This article first appeared in the Mar/Apr 2012 issue of World Gaming magazine.
Beijing will host this year’s China Open snooker tournament from March 26 to April 1. The total prize money will be a staggering £400,000 with £75,000 going to the winner.
Automatic seeding into the event will be granted to the world’s top 16 players including defending China Open champion Judd Trump, Ronnie O’Sullivan, John Higgins, Mark Selby, Neil Robertson and China’s own Ding Junhui. A qualifying tournament was held from February 21 to 24 at the World Snooker Academy in Sheffield, England, where players from all over the world battled it out for the remaining 16 spots. From here, the eight lowest ranked players still need to confirm their place once they arrive in Beijing. On March 26 they will play eight amateur “wildcard” players from China and the wider Asian region. The winners of these matches will find their way into the official 32-man starting field. This method of selecting the draw gives local players experience against international competition, turning their dream of playing world-class professionals into a reality.
“Ivan Hirschowitz of World Snooker told World Gaming magazine, “The China Open has been a regular tournament on the calendar since 2005 and it has become one of the most keenly anticipated events of the season. The Chinese snooker fans are extremely passionate about snooker and it has been wonderful to see the explosion of interest in our sport in China over the past few years. The players love coming to the great city of Beijing and we are really looking forward to the 2012 China Open.”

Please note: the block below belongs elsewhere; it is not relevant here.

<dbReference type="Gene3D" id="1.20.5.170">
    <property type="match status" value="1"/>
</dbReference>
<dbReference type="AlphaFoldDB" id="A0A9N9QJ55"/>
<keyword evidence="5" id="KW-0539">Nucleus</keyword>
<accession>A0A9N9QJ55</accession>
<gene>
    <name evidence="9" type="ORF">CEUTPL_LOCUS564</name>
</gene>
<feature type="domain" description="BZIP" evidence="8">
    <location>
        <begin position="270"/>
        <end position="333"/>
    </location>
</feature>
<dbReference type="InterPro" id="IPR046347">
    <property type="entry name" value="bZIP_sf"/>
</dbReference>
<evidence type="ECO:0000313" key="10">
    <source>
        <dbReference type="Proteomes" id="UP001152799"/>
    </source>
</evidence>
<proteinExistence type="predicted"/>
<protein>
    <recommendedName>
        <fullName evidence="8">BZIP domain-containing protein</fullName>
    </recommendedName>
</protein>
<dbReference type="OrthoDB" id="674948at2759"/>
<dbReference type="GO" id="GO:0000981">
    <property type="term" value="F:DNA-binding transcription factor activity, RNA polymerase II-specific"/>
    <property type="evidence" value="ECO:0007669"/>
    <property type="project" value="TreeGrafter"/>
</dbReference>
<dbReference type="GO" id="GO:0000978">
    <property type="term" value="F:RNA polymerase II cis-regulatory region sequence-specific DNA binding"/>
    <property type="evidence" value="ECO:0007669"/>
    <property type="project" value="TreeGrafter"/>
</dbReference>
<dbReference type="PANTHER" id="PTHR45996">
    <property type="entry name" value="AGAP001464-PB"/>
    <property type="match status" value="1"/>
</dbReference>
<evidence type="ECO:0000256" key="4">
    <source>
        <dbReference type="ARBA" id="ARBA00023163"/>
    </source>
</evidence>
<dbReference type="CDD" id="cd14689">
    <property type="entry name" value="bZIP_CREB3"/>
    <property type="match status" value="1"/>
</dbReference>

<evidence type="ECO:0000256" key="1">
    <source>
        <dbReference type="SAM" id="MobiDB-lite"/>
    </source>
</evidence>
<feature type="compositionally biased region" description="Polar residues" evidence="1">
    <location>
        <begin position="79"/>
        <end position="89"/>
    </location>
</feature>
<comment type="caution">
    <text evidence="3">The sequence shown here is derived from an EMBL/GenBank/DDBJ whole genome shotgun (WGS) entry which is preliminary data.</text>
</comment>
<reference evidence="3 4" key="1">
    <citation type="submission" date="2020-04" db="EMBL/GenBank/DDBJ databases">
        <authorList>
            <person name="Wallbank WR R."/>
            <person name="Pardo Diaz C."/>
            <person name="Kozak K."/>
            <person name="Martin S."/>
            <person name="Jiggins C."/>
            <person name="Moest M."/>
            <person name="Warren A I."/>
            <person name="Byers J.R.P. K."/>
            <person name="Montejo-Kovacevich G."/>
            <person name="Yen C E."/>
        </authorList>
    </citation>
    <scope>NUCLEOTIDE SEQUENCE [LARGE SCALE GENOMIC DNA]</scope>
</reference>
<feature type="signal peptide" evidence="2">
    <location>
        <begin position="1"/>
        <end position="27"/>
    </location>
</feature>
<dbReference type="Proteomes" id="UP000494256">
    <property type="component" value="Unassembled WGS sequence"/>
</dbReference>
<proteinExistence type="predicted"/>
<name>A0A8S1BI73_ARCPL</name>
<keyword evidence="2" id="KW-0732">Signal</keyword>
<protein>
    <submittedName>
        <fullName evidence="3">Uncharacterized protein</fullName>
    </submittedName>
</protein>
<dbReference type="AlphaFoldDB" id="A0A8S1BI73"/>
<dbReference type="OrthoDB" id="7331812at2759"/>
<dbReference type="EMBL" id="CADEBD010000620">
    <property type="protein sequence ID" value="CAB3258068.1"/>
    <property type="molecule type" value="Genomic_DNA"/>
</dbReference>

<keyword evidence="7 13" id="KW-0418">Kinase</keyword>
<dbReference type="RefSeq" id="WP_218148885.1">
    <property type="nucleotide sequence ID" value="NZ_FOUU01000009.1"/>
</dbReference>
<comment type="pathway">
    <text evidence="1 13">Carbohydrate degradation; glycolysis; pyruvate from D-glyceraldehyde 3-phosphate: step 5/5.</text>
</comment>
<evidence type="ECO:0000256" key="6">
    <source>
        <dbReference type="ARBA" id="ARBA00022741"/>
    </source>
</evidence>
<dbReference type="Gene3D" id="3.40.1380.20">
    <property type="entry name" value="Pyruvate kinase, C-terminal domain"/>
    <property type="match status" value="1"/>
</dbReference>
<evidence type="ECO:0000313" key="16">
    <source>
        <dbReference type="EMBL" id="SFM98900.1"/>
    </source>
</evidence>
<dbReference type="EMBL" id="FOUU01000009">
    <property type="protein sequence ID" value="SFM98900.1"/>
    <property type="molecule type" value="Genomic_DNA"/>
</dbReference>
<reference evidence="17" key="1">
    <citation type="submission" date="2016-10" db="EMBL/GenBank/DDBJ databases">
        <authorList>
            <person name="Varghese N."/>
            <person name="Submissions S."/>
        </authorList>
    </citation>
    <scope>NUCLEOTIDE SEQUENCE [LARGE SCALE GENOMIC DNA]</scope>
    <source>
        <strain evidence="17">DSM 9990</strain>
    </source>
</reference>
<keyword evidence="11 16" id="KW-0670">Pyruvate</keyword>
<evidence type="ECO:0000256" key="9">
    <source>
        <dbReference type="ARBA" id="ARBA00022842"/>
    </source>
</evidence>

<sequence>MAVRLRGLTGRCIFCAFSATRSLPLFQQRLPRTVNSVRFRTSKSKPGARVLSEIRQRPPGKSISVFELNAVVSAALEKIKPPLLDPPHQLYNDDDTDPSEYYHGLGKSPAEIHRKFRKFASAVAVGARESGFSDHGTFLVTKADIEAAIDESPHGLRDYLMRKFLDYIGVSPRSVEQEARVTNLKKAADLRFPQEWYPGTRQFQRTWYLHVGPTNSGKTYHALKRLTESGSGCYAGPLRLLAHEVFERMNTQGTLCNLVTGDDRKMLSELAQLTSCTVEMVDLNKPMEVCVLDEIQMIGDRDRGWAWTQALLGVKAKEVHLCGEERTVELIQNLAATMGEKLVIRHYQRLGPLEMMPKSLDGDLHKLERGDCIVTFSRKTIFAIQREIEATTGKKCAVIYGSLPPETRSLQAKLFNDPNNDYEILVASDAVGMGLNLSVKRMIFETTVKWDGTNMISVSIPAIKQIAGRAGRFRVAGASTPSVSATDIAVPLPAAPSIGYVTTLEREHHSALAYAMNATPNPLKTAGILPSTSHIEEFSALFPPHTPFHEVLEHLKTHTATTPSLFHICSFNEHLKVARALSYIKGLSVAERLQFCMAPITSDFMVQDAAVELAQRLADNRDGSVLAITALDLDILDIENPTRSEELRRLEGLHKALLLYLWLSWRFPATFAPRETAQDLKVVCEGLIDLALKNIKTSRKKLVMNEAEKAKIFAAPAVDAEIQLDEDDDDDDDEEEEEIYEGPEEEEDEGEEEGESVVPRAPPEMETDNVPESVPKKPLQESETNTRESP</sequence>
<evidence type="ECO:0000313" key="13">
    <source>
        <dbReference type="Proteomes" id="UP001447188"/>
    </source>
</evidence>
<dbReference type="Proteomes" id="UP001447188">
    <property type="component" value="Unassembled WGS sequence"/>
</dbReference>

Once the starting field of 32 is set, the tournament proceeds as a straight knockout event. Players play down to 16, eight and then four competitors. Finally there will be just two players remaining to battle it out for the title. A snooker tournament is similar to a tennis tournament in that ranked players are placed on different sides of the draw to ensure the best players have the opportunity of meeting late in the competition.
Although still dominated by players from Great Britain, there are some incredible Chinese snooker players. All local eyes will be on Chinese Champion Ding Junghui, who shocked the world and won this tournament back in 2005 as a wildcard entry. Ding is currently ranked fourth in the world, and recently took out the Welsh Open snooker tournament, pocketing £30,000 in the process. As the only Chinese player in the official starting 32 (before wildcards), he is sure to be the crowd favorite in Beijing.
Support for snooker in China has been steadily growing in recent years, and the China Open is an excellent flagship tournament. After England, China had the most representatives at the Sheffield qualifying event, with eight players from the mainland and Marco Fu from Hong Kong.
Despite five of these nine Chinese players making it to the final round of qualifying, none of them were able to overcome the last hurdle to make it into the starting 32 players for Beijing. Both Yu Delu and Cao Yupeng performed particularly well, winning three qualifying matches in a row to make it to the last round of qualifying. With all this snooker talent coming out of China, don’t be surprised if we see a Chinese world number one before the decade is out.